Keep in mind this is an examination of first impressions.
I'm a blogger second and a fan of fantastic film first. That puts me right in line with the legion of geeks who have spent years drifting towards James Cameron's Avatar on the horizon, an unsinkable buoy in the deep sea. Sure, I've spent month after month hearing tale of how Steven Spielberg visited the set and walked away a humbled man or how Avatar promises to do lewd things to my eyeballs, but there's only one component of the hype that has stuck with me.
It was a passing comment made by Drew McWeeny, the always brilliant mind behind my favorite film blog, and even then he was paraphrasing what someone else had told him. And despite being concise enough to fit within the 140 character confine of Twitter, it embodies everything James Cameron, Fox, and all of the fans are up against:
"I spoke to someone regarding some "Avatar" footage he saw, and he said, "It's the T-rex scene, but for two hours.""
This was back in April (and no, I didn't bookmark Drew's tweet, I just Googled it for accuracy) so presumably whoever made that comment was someone with enough clout to see Avatar early, which weights the comment with further presumption that whoever said it is a person of substance. But I care less about the he-said-she-said and more about the bar that comparison sets. A bar I think couldn't be more realistic.
First, if you will, humor me for a moment while I explain how Jurassic Park changed my life. I was seven years old when it came out (yes, I make you feel old, yadda-yadda-yadda; my opinion still counts) and I had never seen anything like it. To say my mind was blown would be to damn the revelation with faint praise. I've done many things between June of '93 and today and taken many personal and professional paths that could have (and should have) altered my lifestyle, but the things I saw on Isla Nublar when I was seven years old always bring me back to the silver screen of other people's imagination.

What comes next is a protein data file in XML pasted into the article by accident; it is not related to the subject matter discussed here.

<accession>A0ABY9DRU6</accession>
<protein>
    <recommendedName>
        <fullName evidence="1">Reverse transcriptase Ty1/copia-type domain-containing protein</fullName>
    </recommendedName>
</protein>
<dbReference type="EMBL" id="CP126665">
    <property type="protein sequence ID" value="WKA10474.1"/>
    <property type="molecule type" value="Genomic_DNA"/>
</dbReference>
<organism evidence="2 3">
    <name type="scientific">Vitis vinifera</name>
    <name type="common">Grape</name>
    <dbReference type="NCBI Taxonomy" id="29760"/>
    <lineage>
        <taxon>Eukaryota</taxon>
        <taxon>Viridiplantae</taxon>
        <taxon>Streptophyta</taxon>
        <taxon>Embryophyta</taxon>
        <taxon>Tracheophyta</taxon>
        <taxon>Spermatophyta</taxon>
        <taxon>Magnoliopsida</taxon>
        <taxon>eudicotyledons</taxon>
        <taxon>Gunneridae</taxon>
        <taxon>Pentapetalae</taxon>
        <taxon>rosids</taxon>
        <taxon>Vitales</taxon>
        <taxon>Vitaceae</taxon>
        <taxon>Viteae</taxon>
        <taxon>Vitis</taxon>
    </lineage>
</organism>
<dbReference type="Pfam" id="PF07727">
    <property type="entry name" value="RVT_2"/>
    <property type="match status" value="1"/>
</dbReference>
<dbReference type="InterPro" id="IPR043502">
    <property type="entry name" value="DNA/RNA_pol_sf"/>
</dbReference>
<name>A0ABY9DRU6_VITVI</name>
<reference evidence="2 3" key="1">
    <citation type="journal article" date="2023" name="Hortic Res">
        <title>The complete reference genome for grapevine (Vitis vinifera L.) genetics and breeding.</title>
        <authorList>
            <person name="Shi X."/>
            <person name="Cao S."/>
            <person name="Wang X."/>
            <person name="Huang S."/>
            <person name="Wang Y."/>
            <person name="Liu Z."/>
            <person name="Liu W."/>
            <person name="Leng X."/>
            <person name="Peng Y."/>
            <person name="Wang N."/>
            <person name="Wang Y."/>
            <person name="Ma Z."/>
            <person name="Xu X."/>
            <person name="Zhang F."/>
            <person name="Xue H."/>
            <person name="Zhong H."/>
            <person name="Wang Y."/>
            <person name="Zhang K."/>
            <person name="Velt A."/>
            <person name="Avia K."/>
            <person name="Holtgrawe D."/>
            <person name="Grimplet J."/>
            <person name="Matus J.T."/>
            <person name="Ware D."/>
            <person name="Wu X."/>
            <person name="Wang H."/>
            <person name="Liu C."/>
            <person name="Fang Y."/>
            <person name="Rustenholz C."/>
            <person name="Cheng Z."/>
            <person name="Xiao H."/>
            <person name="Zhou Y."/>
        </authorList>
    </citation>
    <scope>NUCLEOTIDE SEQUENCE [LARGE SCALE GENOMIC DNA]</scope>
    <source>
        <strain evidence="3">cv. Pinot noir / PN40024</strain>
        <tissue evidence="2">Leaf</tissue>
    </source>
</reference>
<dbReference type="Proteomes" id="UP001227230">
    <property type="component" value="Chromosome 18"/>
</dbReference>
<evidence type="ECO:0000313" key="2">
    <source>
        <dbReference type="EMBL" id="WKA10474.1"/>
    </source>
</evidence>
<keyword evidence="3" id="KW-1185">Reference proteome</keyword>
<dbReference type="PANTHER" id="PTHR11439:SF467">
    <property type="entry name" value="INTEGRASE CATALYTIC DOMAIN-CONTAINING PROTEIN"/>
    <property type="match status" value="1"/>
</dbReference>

So, yeah, invoking the T-rex scene is kind of a big deal to me, but it's also a perfect point of comparison for Avatar. I realize I'm no longer a kid (a wedding ring on my hand and a mortgage payment on my back are easy reminders of that), but I don't think it's asking too much to hope for a film that creates a reasonably impermeable illusion instead of a few brilliant magic tricks. And I know that we're talking about just a trailer, but the teasing nature doesn't invalidate the shock of finally seeing something that's been brewing for nearly as long as I've been alive come to life only to discover that the wizards who give us so much are all sharing the same spellbook.
Nothing in the Avatar trailer looks bad, but nothing in the trailer looks as awe inspiring as the T-rex and that's a problem. My gut doesn't care how many A-list filmmakers have been wowed by the process of making Avatar. My gut doesn't care because it has yet to see anything that looks as tactile as a 30 foot dinosaur crushing a jeep. My gut knows that it's been 16 years and my gut, whether it's fair or not, expects to see some improvement between then and now. And if improvement is too much to ask for, at least match it.
The problem lays not in the age discrepancy between then and now. There were plenty of people who are my age now when Jurassic Park came out who shared the same reaction I did because even they had never seen anything like it before. Not only have I seen Avatar's visual prowess before, but it could be argued that I've seen it done better. Just last week I was blown away in the slums of Johannesburg by aliens I was convinced, at times, must have been on set. If first timer Neill Blomkamp can fool me in close ups, there is no reason James "insert macho expletive here" Cameron shouldn't be able to as well.
And maybe he will. In fact, I'm pretty damned sure he will, but that doesn't shake my initial reaction. I have no more a preconceived notion of what a Pandoran dragon looks like than I do a velociraptor, but only one of the two looks like it might actually cut me if I reached towards its glistening rows of teeth. I've tripled in age since visiting Isla Nublar, why hasn't the wizard's spellbook that took me there kept up?